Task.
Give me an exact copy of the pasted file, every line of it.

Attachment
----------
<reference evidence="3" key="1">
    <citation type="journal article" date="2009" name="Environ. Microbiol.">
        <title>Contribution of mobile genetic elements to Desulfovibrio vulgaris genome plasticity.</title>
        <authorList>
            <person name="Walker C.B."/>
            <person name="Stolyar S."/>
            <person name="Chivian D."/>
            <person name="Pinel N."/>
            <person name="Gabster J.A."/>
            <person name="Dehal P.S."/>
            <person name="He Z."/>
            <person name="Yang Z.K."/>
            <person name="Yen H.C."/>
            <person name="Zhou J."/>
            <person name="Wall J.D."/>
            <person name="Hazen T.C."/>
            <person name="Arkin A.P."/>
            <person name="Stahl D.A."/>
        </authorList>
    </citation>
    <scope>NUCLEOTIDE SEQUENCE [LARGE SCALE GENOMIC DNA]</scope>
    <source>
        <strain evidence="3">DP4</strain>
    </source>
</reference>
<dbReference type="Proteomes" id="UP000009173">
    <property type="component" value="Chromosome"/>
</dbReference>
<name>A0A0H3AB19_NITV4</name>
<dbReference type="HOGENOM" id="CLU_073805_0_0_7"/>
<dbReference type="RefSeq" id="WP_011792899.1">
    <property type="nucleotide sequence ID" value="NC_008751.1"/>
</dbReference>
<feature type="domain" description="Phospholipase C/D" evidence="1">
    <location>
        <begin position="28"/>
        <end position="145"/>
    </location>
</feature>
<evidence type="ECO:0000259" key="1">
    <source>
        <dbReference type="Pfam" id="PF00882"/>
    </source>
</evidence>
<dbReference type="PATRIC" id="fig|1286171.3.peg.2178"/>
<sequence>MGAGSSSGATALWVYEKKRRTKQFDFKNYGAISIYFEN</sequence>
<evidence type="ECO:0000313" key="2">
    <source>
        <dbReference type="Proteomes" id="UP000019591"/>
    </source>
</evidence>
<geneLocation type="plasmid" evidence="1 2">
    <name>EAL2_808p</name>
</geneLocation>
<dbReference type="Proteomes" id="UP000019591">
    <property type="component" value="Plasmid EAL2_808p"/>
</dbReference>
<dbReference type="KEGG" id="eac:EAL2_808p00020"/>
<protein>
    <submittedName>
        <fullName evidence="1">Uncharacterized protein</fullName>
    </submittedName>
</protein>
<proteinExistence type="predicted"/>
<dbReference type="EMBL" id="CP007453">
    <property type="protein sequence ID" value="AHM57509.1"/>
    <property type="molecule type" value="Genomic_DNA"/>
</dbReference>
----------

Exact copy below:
<reference evidence="3" key="1">
    <citation type="journal article" date="2009" name="Environ. Microbiol.">
        <title>Contribution of mobile genetic elements to Desulfovibrio vulgaris genome plasticity.</title>
        <authorList>
            <person name="Walker C.B."/>
            <person name="Stolyar S."/>
            <person name="Chivian D."/>
            <person name="Pinel N."/>
            <person name="Gabster J.A."/>
            <person name="Dehal P.S."/>
            <person name="He Z."/>
            <person name="Yang Z.K."/>
            <person name="Yen H.C."/>
            <person name="Zhou J."/>
            <person name="Wall J.D."/>
            <person name="Hazen T.C."/>
            <person name="Arkin A.P."/>
            <person name="Stahl D.A."/>
        </authorList>
    </citation>
    <scope>NUCLEOTIDE SEQUENCE [LARGE SCALE GENOMIC DNA]</scope>
    <source>
        <strain evidence="3">DP4</strain>
    </source>
</reference>
<dbReference type="Proteomes" id="UP000009173">
    <property type="component" value="Chromosome"/>
</dbReference>
<name>A0A0H3AB19_NITV4</name>
<dbReference type="HOGENOM" id="CLU_073805_0_0_7"/>
<dbReference type="RefSeq" id="WP_011792899.1">
    <property type="nucleotide sequence ID" value="NC_008751.1"/>
</dbReference>
<feature type="domain" description="Phospholipase C/D" evidence="1">
    <location>
        <begin position="28"/>
        <end position="145"/>
    </location>
</feature>
<evidence type="ECO:0000259" key="1">
    <source>
        <dbReference type="Pfam" id="PF00882"/>
    </source>
</evidence>
<dbReference type="PATRIC" id="fig|1286171.3.peg.2178"/>
<sequence>MGAGSSSGATALWVYEKKRRTKQFDFKNYGAISIYFEN</sequence>
<evidence type="ECO:0000313" key="2">
    <source>
        <dbReference type="Proteomes" id="UP000019591"/>
    </source>
</evidence>
<geneLocation type="plasmid" evidence="1 2">
    <name>EAL2_808p</name>
</geneLocation>
<dbReference type="Proteomes" id="UP000019591">
    <property type="component" value="Plasmid EAL2_808p"/>
</dbReference>
<dbReference type="KEGG" id="eac:EAL2_808p00020"/>
<protein>
    <submittedName>
        <fullName evidence="1">Uncharacterized protein</fullName>
    </submittedName>
</protein>
<proteinExistence type="predicted"/>
<dbReference type="EMBL" id="CP007453">
    <property type="protein sequence ID" value="AHM57509.1"/>
    <property type="molecule type" value="Genomic_DNA"/>
</dbReference>